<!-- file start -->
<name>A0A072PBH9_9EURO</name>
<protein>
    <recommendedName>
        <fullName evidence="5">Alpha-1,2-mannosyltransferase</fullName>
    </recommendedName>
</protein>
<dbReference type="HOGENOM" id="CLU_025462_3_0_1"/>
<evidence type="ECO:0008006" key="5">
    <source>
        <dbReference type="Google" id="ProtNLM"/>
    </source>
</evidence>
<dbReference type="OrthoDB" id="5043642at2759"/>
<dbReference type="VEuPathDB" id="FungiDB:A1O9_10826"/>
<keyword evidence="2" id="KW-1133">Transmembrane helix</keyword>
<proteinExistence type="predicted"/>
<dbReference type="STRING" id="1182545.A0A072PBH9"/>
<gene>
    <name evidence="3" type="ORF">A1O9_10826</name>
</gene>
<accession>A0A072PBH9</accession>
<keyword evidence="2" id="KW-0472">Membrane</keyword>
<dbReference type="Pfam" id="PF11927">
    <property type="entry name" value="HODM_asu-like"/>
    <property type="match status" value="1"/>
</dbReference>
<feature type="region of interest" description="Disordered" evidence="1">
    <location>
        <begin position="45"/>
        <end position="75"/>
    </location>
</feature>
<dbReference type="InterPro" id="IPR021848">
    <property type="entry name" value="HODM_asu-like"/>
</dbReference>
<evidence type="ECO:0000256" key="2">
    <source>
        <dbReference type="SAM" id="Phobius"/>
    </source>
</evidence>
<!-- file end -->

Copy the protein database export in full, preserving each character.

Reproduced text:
<name>A0A072PBH9_9EURO</name>
<protein>
    <recommendedName>
        <fullName evidence="5">Alpha-1,2-mannosyltransferase</fullName>
    </recommendedName>
</protein>
<dbReference type="HOGENOM" id="CLU_025462_3_0_1"/>
<evidence type="ECO:0008006" key="5">
    <source>
        <dbReference type="Google" id="ProtNLM"/>
    </source>
</evidence>
<dbReference type="OrthoDB" id="5043642at2759"/>
<dbReference type="VEuPathDB" id="FungiDB:A1O9_10826"/>
<keyword evidence="2" id="KW-1133">Transmembrane helix</keyword>
<proteinExistence type="predicted"/>
<dbReference type="STRING" id="1182545.A0A072PBH9"/>
<gene>
    <name evidence="3" type="ORF">A1O9_10826</name>
</gene>
<accession>A0A072PBH9</accession>
<keyword evidence="2" id="KW-0472">Membrane</keyword>
<dbReference type="Pfam" id="PF11927">
    <property type="entry name" value="HODM_asu-like"/>
    <property type="match status" value="1"/>
</dbReference>
<feature type="region of interest" description="Disordered" evidence="1">
    <location>
        <begin position="45"/>
        <end position="75"/>
    </location>
</feature>
<dbReference type="InterPro" id="IPR021848">
    <property type="entry name" value="HODM_asu-like"/>
</dbReference>
<evidence type="ECO:0000256" key="2">
    <source>
        <dbReference type="SAM" id="Phobius"/>
    </source>
</evidence>